Shoulder pain is common in primary health care. Nevertheless, information on the outcome of shoulder disorders is scarce, especially for patients encountered in general practice.
To study the course of shoulder disorders in general practice and to determine prognostic indicators of outcome.
For this prospective follow-up study, 11 Dutch general practitioners recruited 349 patients with new ... [Show full abstract] episodes of shoulder pain. The participants filled out a questionnaire at presentation and further ones after 1, 3, 6 and 12 months; these contained questions on the nature, severity and course of the shoulder complaints. The association between potential prognostic indicators and the status of shoulder complaints (absence or presence of symptoms) was evaluated after one and 12 months of follow-up.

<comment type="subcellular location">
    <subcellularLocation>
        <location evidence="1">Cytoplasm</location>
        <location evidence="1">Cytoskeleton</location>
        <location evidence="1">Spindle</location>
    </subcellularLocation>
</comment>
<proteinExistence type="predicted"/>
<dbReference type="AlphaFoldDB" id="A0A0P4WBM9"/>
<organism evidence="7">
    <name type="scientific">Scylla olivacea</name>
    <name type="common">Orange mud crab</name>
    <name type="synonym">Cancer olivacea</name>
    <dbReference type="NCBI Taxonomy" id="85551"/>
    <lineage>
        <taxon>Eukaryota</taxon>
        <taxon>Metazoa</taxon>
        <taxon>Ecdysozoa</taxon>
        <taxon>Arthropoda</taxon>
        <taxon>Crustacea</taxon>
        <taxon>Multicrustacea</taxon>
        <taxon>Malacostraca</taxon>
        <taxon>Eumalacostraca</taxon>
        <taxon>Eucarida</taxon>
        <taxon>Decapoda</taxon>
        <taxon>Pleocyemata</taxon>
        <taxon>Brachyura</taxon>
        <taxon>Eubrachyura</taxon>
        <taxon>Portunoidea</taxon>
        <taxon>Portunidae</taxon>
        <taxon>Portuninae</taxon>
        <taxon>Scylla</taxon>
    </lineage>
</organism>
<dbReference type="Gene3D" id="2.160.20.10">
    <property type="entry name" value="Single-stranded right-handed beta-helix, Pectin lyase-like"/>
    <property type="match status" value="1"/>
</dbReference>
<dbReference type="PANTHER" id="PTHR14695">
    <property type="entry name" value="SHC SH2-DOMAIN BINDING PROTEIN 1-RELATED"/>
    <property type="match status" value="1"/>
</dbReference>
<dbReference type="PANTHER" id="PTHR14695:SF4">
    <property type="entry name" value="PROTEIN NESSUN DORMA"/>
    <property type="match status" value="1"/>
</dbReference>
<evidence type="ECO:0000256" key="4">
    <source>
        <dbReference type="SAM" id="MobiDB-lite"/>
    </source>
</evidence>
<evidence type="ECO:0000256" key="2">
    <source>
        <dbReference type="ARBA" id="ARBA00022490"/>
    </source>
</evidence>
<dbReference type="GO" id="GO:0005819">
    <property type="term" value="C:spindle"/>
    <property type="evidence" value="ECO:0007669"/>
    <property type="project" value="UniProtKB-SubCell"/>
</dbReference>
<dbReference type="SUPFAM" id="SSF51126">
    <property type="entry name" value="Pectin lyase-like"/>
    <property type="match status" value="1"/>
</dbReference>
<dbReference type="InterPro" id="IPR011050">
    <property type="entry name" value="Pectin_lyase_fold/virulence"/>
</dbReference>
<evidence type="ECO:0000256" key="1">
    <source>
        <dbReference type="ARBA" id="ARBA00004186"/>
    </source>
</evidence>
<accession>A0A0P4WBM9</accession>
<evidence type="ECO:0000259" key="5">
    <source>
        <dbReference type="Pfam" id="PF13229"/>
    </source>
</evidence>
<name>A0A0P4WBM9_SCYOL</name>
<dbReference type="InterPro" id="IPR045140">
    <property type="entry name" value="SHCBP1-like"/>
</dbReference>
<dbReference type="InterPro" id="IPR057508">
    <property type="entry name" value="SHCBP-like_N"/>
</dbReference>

After one month, 23% of all patients showed complete recovery; this figure increased to 59% after one year. A speedy recovery seemed to be related to preceding overuse or slight trauma and early presentation. A high risk of persistent or recurrent complaints was found for patients with concomitant neck pain and severe pain during the day at presentation.
A considerable number of patients (41%) showed persistent symptoms after 12 months. It may be possible to distinguish patients who will show a speedy recovery from those with a high risk of long-standing complaints by determining whether there is a history of slight trauma or overuse, an early presentation or an absence of concomitant neck pain.